27 September 2010

From this weekend's bulletin

Dear brothers and sisters,

May the Lord give you peace!

As you know, Bishop Paprocki gathered with the priests of the Diocese of Springfield in Illinois this past week for our annual Convocation. It was a time to reflect on ways we can renew our preaching and a time for us to visit and reconnect with each other.

In the midst of the Convocation I was called to Springfield to visit a parishioner in the hospital. I mentioned to a few priests the situation and excused myself from the sessions and readily made the drive to for this pastoral visit.

As I drove the short trip from Decatur to Springfield it occurred to me that I was about the only priest in the Diocese not gathered in Decatur (some of our retired and elderly priests did not attend the Convocation, for reasons of health). It was a strange and discomforting thought; while it is necessary for priests to gather together for prayer, study and fellowship from time to time, my thoughts that morning seemed somewhat ominous of the future that may be ours: we may well be facing a not too distant future where priests are spread thin, both geographically and in terms of the time they will have for pastoral work, which brings me to the purpose of these words.

On Saturday, October 16th, the Office for Vocations is sponsoring a “Thinking of Priesthood Day” to help young men (juniors in high school or older) consider whether or not the Lord is calling them to priestly service. As of this Tuesday evening, 35 invitations have been sent to young men across the Diocese who have either voiced interest in the priesthood themselves or who have been recommend by others; I submitted three of the names and will soon send in another.

At a recent meeting of the Region 12 Planning Committee, one of the members said, “The Church needs to do more about vocations.” I responded quickly and passionately with the same questions I recently posed to you in one of my homilies: When was the last time you fervently begged the Lord for more priests? When was the last time you actively encouraged a young man to think about the priesthood? How many future priests have been contracepted, aborted or actively discouraged over the past forty years? Priests do not simply fall out of heaven; they arise from within families of faith.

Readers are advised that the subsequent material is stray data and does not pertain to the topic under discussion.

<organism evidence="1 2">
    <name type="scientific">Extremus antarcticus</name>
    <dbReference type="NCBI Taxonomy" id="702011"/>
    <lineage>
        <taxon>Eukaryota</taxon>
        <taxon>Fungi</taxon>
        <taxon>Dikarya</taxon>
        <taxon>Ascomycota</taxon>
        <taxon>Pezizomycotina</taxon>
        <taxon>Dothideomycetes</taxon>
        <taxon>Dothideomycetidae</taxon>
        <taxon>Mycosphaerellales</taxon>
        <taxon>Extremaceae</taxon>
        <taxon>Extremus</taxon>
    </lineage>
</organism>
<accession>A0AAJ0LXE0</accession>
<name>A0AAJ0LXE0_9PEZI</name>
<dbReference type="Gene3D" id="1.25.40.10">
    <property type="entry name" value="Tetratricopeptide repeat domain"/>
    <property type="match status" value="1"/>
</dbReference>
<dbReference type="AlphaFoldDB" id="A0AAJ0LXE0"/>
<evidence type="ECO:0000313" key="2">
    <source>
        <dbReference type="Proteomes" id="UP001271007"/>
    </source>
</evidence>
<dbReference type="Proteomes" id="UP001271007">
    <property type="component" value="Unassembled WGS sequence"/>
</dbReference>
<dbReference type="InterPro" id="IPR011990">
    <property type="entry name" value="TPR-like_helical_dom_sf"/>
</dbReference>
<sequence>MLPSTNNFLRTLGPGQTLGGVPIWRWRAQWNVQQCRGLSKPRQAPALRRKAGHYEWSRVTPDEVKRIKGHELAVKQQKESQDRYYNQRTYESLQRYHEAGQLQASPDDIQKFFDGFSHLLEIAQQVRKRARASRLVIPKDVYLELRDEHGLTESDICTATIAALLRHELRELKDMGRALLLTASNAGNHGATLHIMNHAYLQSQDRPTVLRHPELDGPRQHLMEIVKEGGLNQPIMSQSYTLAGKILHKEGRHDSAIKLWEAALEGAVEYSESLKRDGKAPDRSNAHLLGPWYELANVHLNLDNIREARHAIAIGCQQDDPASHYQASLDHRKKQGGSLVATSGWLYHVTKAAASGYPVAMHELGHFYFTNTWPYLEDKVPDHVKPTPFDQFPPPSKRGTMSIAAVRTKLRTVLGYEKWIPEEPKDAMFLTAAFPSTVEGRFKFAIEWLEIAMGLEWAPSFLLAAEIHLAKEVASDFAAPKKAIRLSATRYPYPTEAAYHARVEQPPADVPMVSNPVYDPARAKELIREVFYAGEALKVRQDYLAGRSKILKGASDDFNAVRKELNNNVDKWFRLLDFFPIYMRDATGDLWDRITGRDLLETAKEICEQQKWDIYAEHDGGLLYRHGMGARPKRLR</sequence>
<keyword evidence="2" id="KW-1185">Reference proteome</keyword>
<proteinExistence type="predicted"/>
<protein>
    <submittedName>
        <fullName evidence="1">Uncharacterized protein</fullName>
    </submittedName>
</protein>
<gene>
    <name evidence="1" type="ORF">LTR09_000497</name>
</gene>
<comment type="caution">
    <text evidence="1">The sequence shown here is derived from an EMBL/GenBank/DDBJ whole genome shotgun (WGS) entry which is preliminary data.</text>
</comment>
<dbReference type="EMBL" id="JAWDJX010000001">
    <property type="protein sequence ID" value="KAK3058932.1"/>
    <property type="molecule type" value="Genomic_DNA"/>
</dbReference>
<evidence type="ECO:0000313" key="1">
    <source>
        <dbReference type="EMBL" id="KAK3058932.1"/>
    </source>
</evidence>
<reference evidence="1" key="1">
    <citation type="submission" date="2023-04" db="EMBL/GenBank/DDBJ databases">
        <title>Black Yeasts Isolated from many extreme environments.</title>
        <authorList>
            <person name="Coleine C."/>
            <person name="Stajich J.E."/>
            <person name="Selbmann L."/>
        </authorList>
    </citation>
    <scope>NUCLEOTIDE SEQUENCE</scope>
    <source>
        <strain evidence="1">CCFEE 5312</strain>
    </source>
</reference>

The Church is doing what she can to encourage young men to answer the Lord’s call with generosity and courage; we know with certainty that the Lord has not stopped calling men to his service. It is, rather, that those who are being called are not answering his call, often times because of a perceived lack of support from their families and friends. What have you done for vocations lately? The Knights of Columbus are right: Vocations are everybody’s business.

I answered the call of the Lord because of the support of my fellow parishioners who repeatedly encouraged me to think about the priesthood; without their encouragement, I do not think I would have seriously considered the priesthood. Because of their support, I have found the Lord’s will for my life.

Won’t you do the same for another young man? If you know a young man whom the Lord might be calling to his service, encourage him to consider the priesthood. Give me his name and address and I will get him an invitation to the Thinking of Priesthood Day. The Lord wants to give us the priests we need, but we must cooperate with the grace he gives. May the Lord raise up from within our pastoral unit many priests who will dedicate their lives to him with joy and zeal.

1 comment:

  1. I loved how, at the opening Mass for school this year, the pastor mentioned to the kids that "all of you are going to be priests and nuns." Now, we all know that won't happen--but just the fact that Father put the idea in some kid's head that this is a good thing to do is a good thing. You never know where you will plant a seed.

    Little Brother (age 8) has expressed that he thinks about being a priest sometimes. Naturally I encourage him to keep thinking and to say prayers.

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